Joseph Walton Losey (January 14, 1909, La Crosse, Wisconsin – June 22, 1984, London) was an American theater and film director. After studying in Germany with Bertolt Brecht, Losey returned to the United States, eventually making his way to Hollywood.
While in Hollywood, Losey co-directed the original U.S. production of Galileo, by Brecht, with Brecht himself as the other co-director. Charles Laughton, who had worked with Brecht on the translation / adaptation, performed the lead role. In the context of that production, Losey also made a half hour film based on Galileo’s life.
During the McCarthy Era, Losey was investigated for his supposed ties with the Communist Party and was blacklisted by the Hollywood movie studio bosses. His career in shambles, he moved to London, where he continued working as a director.
Even in the UK, he experienced problems: his first British film, The Sleeping Tiger, a 1954 film noir crime thriller, bore the pseudonym Victor Hanbury… read more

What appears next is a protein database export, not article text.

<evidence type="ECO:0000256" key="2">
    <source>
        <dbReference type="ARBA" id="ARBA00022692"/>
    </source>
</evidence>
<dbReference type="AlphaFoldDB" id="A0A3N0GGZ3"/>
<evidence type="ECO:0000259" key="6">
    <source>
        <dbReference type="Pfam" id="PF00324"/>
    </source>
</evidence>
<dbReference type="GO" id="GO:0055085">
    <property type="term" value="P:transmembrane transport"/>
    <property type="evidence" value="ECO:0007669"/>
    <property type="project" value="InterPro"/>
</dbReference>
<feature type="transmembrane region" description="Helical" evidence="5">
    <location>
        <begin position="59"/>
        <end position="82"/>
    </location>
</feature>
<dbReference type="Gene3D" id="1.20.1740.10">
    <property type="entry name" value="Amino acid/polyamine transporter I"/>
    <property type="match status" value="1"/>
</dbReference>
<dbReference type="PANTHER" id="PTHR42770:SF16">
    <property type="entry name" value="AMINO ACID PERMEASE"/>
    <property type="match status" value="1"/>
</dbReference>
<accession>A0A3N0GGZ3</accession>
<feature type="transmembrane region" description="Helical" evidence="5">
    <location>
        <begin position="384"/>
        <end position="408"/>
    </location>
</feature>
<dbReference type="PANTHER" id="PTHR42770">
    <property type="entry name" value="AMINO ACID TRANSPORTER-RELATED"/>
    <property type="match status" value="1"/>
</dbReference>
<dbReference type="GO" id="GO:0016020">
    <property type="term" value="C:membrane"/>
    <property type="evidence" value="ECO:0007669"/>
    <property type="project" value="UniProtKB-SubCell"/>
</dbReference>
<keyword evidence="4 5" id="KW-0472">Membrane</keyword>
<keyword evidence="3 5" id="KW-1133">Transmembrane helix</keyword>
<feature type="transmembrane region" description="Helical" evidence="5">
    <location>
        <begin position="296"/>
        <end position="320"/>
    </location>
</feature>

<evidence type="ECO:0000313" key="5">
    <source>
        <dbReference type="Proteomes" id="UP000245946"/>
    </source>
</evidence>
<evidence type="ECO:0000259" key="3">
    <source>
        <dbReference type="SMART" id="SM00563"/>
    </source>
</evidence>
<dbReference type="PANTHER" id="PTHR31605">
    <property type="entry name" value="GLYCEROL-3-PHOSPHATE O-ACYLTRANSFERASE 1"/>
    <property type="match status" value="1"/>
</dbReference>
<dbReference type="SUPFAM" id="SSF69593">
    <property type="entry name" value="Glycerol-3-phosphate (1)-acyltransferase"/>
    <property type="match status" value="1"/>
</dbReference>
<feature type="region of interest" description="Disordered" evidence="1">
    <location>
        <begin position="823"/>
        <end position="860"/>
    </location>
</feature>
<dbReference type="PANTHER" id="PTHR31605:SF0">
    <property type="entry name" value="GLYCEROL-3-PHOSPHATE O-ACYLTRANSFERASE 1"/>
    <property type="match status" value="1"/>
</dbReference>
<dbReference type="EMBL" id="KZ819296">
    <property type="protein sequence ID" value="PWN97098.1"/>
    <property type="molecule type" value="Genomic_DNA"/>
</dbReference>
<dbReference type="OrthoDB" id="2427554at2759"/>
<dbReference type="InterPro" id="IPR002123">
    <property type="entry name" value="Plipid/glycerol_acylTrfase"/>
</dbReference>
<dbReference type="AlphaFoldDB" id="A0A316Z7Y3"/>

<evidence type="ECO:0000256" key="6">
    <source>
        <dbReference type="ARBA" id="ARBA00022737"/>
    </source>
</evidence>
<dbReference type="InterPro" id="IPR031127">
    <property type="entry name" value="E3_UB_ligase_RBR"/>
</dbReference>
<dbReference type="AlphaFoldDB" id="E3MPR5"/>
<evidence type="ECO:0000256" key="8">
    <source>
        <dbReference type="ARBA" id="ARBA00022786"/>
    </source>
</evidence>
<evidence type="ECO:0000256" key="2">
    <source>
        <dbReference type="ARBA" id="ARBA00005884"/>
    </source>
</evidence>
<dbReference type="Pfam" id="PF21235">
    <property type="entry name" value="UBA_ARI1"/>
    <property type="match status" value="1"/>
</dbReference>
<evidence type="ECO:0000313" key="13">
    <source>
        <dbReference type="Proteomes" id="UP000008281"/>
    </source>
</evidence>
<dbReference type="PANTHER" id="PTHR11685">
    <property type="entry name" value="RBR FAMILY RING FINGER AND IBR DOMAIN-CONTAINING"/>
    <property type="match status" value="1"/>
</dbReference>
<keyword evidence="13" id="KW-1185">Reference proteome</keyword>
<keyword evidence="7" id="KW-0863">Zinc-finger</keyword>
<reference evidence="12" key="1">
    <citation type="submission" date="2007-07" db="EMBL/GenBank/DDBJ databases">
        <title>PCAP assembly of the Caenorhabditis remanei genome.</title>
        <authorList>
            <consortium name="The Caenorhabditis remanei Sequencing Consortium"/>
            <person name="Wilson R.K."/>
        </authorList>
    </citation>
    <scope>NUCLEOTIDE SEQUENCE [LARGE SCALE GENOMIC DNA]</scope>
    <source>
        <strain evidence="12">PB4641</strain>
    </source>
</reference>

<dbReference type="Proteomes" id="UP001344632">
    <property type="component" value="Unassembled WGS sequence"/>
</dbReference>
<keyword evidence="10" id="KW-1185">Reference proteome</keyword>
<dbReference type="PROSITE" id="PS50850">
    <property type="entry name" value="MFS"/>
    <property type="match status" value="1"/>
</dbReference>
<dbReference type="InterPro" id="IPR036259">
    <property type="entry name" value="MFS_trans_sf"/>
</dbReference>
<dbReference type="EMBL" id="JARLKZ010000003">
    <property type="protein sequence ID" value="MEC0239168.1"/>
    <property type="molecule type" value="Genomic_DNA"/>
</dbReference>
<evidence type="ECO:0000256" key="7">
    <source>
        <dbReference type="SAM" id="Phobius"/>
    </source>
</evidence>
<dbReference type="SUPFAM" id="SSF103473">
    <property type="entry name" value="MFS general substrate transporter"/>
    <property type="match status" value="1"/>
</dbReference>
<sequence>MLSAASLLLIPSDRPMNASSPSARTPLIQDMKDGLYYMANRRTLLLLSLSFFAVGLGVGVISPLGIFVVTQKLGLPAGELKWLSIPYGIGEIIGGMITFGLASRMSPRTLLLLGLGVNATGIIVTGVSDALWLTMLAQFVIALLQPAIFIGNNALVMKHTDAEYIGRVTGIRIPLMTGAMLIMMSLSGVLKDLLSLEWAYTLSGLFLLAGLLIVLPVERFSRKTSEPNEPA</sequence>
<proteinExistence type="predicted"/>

An altogether distinct view on the Vichy Regime as seen through the lens of one man trying to prove his identity. The combination of impending doom, mistery, the absurd, over-complicated bureaucracy provides this film with a certain, almost kafkaesque, quality. Alain Delon, proving once again his grand talent, gives life to a remarkable character, thus making this underrated gem all the more important.
i dont think this movie should (solely) be seen as a thriller, building up suspense is not the point here. after watching it i had to remain silent for quite a while, the horror of the absurd, its all too visible here